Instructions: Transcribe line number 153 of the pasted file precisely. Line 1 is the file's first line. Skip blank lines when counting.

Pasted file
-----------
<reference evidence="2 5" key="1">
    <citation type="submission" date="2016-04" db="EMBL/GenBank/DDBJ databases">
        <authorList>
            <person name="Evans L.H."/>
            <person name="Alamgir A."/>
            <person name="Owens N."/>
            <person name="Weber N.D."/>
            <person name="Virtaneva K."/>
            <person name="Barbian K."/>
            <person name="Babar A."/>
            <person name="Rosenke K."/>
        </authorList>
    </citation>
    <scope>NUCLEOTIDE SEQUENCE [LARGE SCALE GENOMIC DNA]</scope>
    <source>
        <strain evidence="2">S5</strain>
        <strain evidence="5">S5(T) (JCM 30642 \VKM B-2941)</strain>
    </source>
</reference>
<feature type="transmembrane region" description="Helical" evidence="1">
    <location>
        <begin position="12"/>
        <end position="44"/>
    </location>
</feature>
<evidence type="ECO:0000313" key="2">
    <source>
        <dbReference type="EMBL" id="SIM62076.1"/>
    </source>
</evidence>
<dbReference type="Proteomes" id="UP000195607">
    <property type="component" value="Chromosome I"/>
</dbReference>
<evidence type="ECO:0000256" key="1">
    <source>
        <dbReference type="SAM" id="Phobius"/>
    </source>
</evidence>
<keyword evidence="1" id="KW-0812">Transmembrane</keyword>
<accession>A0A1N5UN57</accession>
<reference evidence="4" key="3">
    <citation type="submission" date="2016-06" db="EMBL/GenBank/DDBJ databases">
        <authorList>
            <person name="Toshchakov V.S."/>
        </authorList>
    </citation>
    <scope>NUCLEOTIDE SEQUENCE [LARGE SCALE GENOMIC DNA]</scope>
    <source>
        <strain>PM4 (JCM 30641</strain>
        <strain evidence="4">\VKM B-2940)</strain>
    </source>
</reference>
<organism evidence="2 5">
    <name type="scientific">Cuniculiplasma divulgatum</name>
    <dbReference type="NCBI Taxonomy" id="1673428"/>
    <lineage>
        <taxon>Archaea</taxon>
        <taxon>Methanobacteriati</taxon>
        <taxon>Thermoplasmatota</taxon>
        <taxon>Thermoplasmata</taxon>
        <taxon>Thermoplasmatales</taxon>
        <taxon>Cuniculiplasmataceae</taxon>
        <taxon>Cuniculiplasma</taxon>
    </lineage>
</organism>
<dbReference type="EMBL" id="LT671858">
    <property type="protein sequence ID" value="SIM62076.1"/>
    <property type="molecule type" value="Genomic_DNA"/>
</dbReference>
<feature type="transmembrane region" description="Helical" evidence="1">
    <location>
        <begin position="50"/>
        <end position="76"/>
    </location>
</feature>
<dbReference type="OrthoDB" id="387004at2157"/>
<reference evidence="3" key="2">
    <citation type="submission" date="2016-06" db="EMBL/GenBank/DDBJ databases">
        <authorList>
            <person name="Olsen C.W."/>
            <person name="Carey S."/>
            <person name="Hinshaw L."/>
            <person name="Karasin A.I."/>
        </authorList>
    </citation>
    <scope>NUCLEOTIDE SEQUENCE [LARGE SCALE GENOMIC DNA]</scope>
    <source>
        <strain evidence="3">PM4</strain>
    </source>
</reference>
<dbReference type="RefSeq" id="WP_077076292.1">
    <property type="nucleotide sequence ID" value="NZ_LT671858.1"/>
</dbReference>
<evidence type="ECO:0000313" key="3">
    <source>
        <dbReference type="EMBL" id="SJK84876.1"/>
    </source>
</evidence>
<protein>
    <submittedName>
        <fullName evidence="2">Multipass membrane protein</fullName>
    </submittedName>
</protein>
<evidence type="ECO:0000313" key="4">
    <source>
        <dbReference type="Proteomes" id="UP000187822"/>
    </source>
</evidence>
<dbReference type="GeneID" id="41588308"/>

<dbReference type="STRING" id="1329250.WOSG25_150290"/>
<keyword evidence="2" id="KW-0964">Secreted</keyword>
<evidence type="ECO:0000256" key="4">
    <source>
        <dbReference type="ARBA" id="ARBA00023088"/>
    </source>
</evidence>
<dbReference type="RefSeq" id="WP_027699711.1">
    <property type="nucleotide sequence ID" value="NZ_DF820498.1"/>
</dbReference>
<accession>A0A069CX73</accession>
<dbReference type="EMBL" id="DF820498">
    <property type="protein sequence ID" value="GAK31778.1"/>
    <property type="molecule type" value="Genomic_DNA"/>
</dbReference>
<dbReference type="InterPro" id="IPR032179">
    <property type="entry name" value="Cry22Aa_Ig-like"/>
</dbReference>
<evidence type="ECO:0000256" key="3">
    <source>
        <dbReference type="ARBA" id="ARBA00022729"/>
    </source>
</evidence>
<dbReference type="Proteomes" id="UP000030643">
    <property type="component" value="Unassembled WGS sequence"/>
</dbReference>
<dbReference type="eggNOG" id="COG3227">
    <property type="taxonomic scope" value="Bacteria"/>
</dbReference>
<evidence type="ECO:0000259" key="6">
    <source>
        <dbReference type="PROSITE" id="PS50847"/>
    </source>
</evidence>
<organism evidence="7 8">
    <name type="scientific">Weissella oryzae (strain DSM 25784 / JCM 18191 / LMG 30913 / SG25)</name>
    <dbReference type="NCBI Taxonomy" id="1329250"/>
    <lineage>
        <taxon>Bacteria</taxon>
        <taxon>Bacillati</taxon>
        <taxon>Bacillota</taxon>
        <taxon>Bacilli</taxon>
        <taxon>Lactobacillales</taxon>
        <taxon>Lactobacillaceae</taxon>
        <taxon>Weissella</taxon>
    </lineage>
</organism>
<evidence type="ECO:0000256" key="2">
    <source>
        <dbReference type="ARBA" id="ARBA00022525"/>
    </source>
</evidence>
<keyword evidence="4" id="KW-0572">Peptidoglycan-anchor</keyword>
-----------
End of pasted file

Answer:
        <taxon>Lactobacillaceae</taxon>